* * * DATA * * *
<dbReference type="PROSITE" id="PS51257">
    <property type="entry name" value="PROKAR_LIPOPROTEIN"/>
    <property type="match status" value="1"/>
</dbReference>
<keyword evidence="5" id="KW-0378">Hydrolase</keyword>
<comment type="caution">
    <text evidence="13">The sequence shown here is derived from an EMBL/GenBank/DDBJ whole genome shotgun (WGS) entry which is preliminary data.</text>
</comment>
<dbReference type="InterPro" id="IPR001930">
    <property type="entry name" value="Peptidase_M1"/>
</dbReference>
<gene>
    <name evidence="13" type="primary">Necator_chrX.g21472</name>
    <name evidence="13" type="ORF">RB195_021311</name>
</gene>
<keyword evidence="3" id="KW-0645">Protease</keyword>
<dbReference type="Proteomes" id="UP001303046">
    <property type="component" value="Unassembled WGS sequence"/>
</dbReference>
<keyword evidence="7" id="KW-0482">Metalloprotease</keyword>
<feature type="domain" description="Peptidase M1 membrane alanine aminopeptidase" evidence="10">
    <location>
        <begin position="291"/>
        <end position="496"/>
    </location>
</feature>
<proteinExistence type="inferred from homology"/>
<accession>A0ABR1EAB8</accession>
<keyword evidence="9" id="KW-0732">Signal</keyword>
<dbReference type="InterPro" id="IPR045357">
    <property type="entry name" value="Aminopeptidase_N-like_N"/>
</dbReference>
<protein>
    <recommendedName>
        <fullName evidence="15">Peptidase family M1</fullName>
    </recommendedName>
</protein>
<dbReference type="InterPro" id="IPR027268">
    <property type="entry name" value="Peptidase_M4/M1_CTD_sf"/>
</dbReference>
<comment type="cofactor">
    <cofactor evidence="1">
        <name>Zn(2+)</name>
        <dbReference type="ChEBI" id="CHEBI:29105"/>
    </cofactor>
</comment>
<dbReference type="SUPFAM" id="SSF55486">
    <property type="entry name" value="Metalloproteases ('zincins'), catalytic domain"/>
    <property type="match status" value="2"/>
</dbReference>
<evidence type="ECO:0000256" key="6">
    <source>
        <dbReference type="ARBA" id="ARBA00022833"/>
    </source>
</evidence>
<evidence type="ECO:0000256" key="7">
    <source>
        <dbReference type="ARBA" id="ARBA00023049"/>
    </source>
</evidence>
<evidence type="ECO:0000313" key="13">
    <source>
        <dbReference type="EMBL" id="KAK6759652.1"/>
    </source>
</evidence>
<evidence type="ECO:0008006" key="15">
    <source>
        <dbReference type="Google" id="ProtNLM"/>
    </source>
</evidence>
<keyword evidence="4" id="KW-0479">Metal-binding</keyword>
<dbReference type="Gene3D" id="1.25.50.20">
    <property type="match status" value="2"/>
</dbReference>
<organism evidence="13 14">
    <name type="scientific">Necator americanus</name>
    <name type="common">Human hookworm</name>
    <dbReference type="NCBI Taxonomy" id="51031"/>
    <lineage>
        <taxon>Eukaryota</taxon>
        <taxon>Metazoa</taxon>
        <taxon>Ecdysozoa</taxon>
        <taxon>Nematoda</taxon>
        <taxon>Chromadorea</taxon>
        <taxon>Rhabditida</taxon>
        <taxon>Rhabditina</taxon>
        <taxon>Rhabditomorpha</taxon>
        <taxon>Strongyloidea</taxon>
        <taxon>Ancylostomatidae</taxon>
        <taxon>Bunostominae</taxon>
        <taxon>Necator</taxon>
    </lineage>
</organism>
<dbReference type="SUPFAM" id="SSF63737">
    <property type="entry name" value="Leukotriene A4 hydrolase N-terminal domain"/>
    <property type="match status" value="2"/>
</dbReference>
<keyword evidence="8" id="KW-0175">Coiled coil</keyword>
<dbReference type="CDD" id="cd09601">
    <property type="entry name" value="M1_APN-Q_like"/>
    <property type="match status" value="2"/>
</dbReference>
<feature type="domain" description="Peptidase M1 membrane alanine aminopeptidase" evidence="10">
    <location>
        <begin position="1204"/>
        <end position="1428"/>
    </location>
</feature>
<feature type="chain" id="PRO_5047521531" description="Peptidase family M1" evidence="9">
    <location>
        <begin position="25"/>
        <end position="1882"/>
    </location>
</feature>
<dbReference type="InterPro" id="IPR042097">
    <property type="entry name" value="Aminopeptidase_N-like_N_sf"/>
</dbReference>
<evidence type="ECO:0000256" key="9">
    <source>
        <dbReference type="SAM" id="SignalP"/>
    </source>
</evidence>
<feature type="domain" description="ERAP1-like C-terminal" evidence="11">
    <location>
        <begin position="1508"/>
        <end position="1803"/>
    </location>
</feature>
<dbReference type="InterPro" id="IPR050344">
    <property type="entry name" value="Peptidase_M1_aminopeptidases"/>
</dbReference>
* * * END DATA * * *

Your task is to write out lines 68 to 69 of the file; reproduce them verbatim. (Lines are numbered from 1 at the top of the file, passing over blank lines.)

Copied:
        <dbReference type="Google" id="ProtNLM"/>
    </source>